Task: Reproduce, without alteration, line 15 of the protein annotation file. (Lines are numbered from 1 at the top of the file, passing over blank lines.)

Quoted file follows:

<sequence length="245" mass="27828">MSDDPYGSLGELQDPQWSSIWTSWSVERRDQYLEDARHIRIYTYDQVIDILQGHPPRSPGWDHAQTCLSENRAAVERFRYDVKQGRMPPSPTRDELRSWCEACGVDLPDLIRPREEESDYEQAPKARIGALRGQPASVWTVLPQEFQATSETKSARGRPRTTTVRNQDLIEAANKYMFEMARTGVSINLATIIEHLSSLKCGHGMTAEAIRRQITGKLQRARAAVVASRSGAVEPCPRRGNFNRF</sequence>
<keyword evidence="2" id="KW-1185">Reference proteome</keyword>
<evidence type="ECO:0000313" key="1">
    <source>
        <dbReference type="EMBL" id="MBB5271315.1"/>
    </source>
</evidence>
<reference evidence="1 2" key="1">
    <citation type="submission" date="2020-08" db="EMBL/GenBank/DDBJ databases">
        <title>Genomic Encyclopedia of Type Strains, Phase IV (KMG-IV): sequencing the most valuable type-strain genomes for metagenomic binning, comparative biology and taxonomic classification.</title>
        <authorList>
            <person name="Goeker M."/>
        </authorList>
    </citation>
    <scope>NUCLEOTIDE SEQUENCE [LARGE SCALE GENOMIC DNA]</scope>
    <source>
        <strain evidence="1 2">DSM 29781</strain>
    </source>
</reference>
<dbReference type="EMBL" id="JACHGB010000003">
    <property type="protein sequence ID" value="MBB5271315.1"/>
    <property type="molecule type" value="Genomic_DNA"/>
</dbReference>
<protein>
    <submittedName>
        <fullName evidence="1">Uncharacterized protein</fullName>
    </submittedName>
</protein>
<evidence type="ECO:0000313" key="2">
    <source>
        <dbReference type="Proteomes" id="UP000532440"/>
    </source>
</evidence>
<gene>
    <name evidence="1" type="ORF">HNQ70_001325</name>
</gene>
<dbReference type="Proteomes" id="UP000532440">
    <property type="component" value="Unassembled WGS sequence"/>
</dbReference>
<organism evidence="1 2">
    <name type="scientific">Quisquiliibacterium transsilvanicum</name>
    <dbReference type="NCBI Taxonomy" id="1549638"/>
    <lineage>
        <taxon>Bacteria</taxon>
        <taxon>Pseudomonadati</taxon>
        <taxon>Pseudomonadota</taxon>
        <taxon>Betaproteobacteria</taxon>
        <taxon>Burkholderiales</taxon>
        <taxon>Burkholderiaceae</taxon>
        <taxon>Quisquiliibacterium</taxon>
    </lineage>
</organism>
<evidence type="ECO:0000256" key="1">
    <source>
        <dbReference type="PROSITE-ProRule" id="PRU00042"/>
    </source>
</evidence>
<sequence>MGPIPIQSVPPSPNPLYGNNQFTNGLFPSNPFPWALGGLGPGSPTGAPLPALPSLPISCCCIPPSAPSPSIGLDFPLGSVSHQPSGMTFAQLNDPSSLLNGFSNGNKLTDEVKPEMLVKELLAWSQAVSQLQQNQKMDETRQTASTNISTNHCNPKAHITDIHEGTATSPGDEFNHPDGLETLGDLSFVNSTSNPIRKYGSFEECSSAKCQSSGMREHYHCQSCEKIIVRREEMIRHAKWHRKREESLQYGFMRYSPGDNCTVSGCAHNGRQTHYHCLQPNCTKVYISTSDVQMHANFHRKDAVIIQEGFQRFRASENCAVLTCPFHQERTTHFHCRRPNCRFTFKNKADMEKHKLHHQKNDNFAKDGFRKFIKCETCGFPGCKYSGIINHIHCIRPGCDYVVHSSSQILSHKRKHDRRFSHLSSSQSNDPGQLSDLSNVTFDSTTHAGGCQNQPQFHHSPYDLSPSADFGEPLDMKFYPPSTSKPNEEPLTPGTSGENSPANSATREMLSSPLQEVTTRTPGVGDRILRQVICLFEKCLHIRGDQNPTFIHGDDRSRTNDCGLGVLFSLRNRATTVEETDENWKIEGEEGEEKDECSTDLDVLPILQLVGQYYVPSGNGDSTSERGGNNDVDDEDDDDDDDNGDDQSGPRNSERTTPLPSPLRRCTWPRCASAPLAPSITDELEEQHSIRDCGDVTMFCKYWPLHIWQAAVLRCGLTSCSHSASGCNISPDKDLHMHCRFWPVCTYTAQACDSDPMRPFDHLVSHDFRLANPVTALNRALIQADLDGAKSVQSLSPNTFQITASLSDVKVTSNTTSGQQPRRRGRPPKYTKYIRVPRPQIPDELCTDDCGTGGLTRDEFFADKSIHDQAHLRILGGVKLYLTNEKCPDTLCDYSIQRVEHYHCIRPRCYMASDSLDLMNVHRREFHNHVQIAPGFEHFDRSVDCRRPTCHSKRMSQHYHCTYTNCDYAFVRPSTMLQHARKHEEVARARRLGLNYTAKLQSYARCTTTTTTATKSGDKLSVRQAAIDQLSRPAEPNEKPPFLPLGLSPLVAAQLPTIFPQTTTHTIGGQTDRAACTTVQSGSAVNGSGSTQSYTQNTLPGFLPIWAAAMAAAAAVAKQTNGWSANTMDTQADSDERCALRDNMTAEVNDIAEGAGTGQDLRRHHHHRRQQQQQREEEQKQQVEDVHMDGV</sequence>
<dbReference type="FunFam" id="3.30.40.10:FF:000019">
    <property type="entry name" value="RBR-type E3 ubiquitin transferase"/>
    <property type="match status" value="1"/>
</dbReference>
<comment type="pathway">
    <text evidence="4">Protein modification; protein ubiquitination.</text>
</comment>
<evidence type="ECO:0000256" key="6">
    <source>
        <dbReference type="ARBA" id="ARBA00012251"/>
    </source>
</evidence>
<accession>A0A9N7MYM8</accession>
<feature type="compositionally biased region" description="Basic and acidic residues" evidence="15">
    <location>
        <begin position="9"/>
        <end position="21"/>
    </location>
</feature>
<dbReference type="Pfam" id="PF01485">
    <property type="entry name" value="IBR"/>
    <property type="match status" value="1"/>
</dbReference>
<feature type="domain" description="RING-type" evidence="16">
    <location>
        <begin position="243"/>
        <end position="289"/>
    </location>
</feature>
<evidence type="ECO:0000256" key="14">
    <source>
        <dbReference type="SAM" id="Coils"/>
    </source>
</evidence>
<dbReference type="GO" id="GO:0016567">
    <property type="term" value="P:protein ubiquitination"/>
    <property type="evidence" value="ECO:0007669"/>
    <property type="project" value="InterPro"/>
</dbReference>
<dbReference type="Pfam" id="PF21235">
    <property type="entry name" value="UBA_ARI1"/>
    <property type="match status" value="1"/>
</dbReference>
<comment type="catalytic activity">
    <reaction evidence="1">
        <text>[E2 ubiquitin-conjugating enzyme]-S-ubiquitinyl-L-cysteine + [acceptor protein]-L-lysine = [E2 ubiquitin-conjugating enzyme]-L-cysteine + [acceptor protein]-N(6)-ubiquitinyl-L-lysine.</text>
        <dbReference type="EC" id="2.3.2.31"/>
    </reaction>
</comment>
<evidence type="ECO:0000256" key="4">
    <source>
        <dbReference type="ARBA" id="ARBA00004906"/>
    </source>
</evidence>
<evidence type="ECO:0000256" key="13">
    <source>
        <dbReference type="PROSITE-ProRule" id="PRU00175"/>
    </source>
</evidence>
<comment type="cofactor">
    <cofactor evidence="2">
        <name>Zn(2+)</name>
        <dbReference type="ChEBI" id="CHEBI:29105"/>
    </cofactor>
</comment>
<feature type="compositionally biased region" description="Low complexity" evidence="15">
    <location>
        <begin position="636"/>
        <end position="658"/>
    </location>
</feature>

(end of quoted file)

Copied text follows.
    <scope>NUCLEOTIDE SEQUENCE [LARGE SCALE GENOMIC DNA]</scope>